Local and Glocal  
Text & pics: Lalitha Venkat, Chennai 
December 31, 2007  

Glocal is the buzz word these days. Stay local but think global. Artistes during the December dance and music season were seen trying all sorts of things. Few succeeded. Here is my second report. 

Bharatiya Vidya Bhavan is one organization that offers its programs free for rasikas during the Chennai season. Being centrally located, these shows naturally attract a full house on most days.  

The Kathak program by guru Rajendra Gangani, the son and disciple of renowned guru Kundanlal Gangani of the Jaipur gharana, on Dec 12 was to start at 5pm... (or was it 5.30pm?) People were in their seats from 5pm onwards. And we waited...and waited...there seemed to be nothing happening on stage, so we all waited for some announcement, something to happen. It is actually a Kathakali performance, wrongly listed as Kathak, said an old man to his neighbor in the row behind me. Maybe due to circumstances the first program could not happen, so do we just sit around till 7pm for the next program, wondered another.  

Then in a matter of 5 minutes, the musicians settled on stage and the Kathak program by Gangani commenced at 5.50pm with a Shiva sthuthi, followed by pure dance, an item on rain, a bhajan and an energetic jugalbandhi with the tabla player. It was an elegant presentation, but it is high time organizers instructed ushers on what should not be done when an artiste is performing. It was atrocious to see a steady stream of people being directed to walk across the front to be seated on the other side for the next program. And these people on their part calmly strolled over, unmindful that they were causing disturbance to the performer as well as audience. 

Gangani concluded his recital at 6.50pm and there was mayhem after that. The hall was already full by now and there were many wanting to come in to see Sudharani Raghupathy and her troupe of 22 perform MAMMUDHA - FROM DUST TO LIFE. Being a free program, most of the family and friends of the performers had come that day. As a volunteer blocked the door saying there was no place, there was a near stampede as people pushed the man aside and moved in, most of them having to settle to standing along the walls to watch the show!  

It was an almost plain backdrop of grey panels broken by the face in two parts – a Therukoothu half and a Bharatanatyam other half. This, according to producer and Artistic Director, KSR Aniruddha, was to suggest the blending of the folk and the classical elements within the operatic ballet. It was refreshing to see a new theme being enacted. Mammudha (as he’s known in rural South India) or Manmatha, the God of Love, at the behest of Lord Indra trained his arrow on the meditating Shiva, only to bear the brunt of Shiva’s third eye which reduced him to ashes. Moved by his inconsolable wife Rathi’s tears, Shiva promised her that Manmatha would come back to life, but be visible only to her eyes! Through diligent research, the whole story was composed into a 1hr 45 minute long presentation. A more even level of dancing between the seasoned senior students and the newcomers could have raised the entire quality of the production.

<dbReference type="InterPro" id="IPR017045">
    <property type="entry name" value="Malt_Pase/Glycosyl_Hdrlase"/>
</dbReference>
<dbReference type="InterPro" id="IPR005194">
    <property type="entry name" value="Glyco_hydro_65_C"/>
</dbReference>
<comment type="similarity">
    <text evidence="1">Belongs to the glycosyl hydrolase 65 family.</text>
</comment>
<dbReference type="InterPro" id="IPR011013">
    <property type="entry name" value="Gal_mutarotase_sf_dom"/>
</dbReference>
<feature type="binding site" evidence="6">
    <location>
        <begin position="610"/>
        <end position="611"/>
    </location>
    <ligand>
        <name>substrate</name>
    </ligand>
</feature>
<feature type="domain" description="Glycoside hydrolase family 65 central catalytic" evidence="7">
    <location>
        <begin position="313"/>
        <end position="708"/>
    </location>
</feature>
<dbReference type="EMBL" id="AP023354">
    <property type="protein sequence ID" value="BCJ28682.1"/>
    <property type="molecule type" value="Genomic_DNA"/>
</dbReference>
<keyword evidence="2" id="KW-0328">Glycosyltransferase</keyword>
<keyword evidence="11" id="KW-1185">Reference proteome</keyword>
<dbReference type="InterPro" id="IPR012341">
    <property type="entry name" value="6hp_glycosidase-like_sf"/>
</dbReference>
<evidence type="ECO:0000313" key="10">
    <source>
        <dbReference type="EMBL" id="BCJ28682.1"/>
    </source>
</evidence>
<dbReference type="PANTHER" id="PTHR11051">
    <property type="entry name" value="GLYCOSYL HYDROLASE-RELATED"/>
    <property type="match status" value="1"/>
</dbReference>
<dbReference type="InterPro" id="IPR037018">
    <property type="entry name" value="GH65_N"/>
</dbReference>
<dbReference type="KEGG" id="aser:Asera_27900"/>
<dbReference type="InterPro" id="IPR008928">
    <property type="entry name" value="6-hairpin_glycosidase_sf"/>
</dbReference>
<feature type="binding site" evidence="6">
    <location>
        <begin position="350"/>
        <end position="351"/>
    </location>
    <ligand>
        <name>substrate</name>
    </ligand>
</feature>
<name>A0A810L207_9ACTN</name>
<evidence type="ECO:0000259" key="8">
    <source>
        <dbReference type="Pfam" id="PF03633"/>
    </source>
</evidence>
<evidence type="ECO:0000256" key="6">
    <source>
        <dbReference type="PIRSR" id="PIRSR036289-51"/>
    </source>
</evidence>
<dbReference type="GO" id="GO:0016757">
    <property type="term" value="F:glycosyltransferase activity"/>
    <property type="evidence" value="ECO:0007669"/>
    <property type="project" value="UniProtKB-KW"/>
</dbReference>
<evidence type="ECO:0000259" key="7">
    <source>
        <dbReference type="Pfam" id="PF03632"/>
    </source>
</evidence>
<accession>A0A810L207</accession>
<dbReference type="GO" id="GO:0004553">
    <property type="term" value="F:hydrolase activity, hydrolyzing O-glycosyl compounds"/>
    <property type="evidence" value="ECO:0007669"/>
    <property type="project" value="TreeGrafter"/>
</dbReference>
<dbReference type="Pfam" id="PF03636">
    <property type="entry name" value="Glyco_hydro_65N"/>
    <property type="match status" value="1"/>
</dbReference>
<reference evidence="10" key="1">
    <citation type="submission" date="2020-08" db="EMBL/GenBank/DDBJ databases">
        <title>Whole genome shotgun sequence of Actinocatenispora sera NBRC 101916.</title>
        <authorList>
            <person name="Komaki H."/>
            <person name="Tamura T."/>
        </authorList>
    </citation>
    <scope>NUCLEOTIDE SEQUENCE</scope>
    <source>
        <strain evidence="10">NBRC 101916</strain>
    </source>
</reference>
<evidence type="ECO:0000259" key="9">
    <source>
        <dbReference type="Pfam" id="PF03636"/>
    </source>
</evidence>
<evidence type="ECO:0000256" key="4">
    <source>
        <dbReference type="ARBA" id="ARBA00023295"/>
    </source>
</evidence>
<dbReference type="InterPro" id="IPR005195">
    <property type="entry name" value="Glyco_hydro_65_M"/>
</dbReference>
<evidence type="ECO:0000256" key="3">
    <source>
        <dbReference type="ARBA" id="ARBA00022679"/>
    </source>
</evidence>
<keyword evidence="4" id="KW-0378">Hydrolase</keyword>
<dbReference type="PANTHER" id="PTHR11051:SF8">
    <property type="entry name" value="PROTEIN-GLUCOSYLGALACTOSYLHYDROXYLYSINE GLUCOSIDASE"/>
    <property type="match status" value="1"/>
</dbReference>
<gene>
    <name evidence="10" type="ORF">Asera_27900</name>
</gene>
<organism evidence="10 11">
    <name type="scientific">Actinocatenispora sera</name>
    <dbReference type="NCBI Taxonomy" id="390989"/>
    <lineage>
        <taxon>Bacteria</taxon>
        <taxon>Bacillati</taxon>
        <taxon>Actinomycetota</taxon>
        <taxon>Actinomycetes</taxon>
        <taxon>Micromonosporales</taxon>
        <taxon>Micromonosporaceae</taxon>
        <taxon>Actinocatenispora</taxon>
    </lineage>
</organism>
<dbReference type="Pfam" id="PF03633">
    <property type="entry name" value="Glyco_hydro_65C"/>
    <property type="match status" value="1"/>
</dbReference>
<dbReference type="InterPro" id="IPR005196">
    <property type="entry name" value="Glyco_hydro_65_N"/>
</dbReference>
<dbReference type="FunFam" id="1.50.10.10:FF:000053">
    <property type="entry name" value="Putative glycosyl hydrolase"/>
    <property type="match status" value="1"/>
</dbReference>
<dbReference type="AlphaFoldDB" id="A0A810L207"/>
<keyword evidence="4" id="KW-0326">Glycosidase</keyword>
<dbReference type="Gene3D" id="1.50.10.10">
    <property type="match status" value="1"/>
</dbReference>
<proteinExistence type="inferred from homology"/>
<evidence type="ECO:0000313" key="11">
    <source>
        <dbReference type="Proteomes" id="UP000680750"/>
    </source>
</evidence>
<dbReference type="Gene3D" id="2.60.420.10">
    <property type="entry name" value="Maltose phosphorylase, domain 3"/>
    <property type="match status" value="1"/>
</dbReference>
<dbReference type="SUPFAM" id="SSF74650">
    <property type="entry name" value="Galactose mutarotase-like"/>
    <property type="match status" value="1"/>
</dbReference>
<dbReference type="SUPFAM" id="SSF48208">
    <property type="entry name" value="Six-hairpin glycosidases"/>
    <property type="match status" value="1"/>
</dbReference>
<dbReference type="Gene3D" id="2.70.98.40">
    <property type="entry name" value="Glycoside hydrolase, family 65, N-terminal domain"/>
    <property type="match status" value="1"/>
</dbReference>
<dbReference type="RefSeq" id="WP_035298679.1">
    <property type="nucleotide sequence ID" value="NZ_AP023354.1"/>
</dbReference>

Priya Murle as Indra was brilliant in her Therukoothu style portrayal. She was such a natural that she stole the show. Three months of rigorous rehearsal from the renowned Therukoothu artiste Sambandan had given Priya all the nuances of walking and making the expressive sounds during the dialogue sessions. Sasirekha Balasubramanian as the Therukoothu Kattiyakaran/narrator was engaging. Aruna Subbiah as the narrator in Bharatanatyam style seemed superfluous. A talented dancer like her could have been used in a more meaningful role. Anusha Venkatramani as Nandi made an imposing figure, towering above the fiery Siva danced by Priya Dixit. TM Sridevi was a coy Rathi and the ever-gorgeous guru Sudharani was an elegant Manmadha.  

Celebrating 60 years of her career in dance, this is the first time Sudharani is taking on a male role. The dummy horse dancers did a neat job. The well presented show was testimony to all the hard work put in over the months, but a couple of scenes, especially the dialogue between Manmada and Indra could have been edited a bit. Costumes of Manmadha, Rati, the folk dancers, narrators, Indra and Nandi by V V Ramani were striking-some better than the others. Sudharani’s costume colours in a golden brown/orange was very flattering with her breast plate in elegant black and gold. Lighting by theatre veteran Mithran Devenesan added sparkle to the production that has been running to full houses and standing room only audiences throughout its 9 show run this season!  

Everyone clarified the timing of the next day’s show before leaving! The 5.30pm slot on Dec 13 witnessed a beautiful Odissi recital by Ranjana Gauhar, this year’s recipient of the Sangeet Natak Akademi award. The items presented included a composition on Shiva, Dheera Sameere, an excerpt from Kalidasa’s Ritusamharam and an Oriya poem ‘Biti la to jamini.’ Odissi music is always beautiful and the accompanists Ramachandra Sagar (vocal), Prafulla Mangaraj (Pakhawaj) and Kiran Kumar (flute) treated us to some divine music.